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Guest Columns

  • Congress faces deadline to fund government

    Will December 11th mark another déjà vu moment for Congress?  This looming deadline is the day by which Congress must once again fund the federal government for the upcoming fiscal year.

  • General Assembly’s interim period winding down

    With Thanksgiving behind us and Christmas and New Year’s Eve fast approaching, the General Assembly is winding down what it calls the interim and is preparing for the 2016 legislative session, which will start on Jan. 5th and last for 60 working days.
    Although it is impossible to predict what ultimately will become law, we are getting a clearer idea of the major topics that will be debated.

  • Embracing change

    Dear readers,
    I want to continue last week’s theme on change by completing the list of reasons why people resist change. This is an important theme for us as we move forward to improve our schools as improvement is “change” for the better. Last week I listed two reasons that people resist change which were loss of control, and excess uncertainty. This week I wish to complete the list. The remaining reasons people resist change are:

  • Thanksgiving is a time for families to gather, give thanks

    By REP. RICK RAND

    This week, our family and friends will gather around the dinner table as they have for generations to celebrate a holiday that is nearing its 400th anniversary.

    As even some of our youngest students can tell us, what is widely considered to be America’s first Thanksgiving took place in 1621, when the Pilgrims and a tribe of Native Americans came together for a three-day feast to give thanks for a successful harvest.

  • Readers encouraged to take part in school survey

    Dear Readers,
    Before I began the three part series on bullying I had spent some time discussing the mission and vision of Trimble County Public Schools. In that article was a link to a survey and this week I would like to share some of the results from the survey and continue to talk about assessing the school community.
    Survey Results:
    469 percent of the respondents know the Mission and vision statement
    463.6 percent of the respondents believe that their child’s teachers believe and practice the vision.

  • Give thanks for rural health

    By John Crabtree
    Center for Rural Affairs
    Thursday, November 19th is National Rural Health Day. On the Thursday before Thanksgiving each year, rural Americans give thanks for our health and the doctors, nurses, pharmacists and other providers that help keep us that way. In truth, most rural and small town Americans are thankful for our health, healthcare providers and the hospitals, clinics and other businesses where they work most other days as well.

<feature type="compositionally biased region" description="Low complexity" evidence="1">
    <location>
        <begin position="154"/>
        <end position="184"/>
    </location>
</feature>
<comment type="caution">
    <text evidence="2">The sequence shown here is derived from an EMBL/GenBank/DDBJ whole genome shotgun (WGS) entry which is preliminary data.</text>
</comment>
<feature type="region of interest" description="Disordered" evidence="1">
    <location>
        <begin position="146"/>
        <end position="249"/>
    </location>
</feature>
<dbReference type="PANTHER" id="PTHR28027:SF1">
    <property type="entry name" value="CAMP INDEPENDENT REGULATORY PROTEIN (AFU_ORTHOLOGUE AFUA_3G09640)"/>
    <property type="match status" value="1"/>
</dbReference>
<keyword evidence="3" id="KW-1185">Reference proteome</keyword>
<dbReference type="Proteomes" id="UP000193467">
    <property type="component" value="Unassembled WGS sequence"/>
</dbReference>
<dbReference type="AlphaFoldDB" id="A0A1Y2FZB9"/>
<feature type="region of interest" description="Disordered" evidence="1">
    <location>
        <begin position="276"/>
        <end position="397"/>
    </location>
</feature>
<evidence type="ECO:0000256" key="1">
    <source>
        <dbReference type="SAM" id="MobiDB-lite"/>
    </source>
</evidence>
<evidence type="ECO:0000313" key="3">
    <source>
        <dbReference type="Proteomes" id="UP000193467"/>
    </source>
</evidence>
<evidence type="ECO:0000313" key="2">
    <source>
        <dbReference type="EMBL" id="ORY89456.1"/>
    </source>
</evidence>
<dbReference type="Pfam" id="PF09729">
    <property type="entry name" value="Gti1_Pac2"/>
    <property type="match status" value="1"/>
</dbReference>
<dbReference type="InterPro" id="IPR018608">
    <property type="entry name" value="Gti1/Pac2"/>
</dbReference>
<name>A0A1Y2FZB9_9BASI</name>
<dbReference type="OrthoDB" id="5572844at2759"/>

• All days give praise

    Sometimes when we’ve had a good day at our house, as we crawl into bed I’ll say to my husband, “Nobody cried and nobody threw hard-boiled eggs.”
    The “nobody cried” is self-explanatory. The “nobody threw hard-boiled eggs” refers to the time I became so frustrated and enraged that I took a plastic container filled with a dozen hard-boiled eggs that I had just finished peeling and threw them with all my might, one by one, on the entry floor.

  • Asleep at the Wheel

    By Kendra Palmer
    Director of Environmental Services
    Franklin County Health Department
    For The State Journal
    Driving while intoxicated gets the most attention, but about one in every six fatal auto accidents in the United States is due to driving while drowsy, according to a new study by the AAA Foundation for Traffic Safety.
    Even worse: 41 percent of us are guilty of driving while drowsy.
    Falling asleep at the wheel is scary and unsafe, but being drowsy also affects your ability to drive safely.

  • New study confirms education does pay

    In the late 1990s, the state rolled out a simple but effective campaign summarized by two words: “Education pays.”
    That popular slogan came on the heels of a landmark overhaul of our public postsecondary schools and the creation of such programs as KEES, the lottery-based college scholarships that high school students earn with good grades, and “Bucks for Brains,” which added hundreds of millions of state and private dollars to our university research budgets.

  • Ways to determine if your child is the one bullying other children

    Dear Readers,
    For the past two weeks I have tried to offer some information concerning the very important issue of bullying. This week’s article is the last I will write on this topic for now and I will hope that the information has been useful. In the first installment I defined bullying and explained the many forms it can take, in the second I discussed signs to look for and steps you should take should your child be bullied. This week I want to discuss how to determine if your child is the bully and what steps you should take once this is discovered.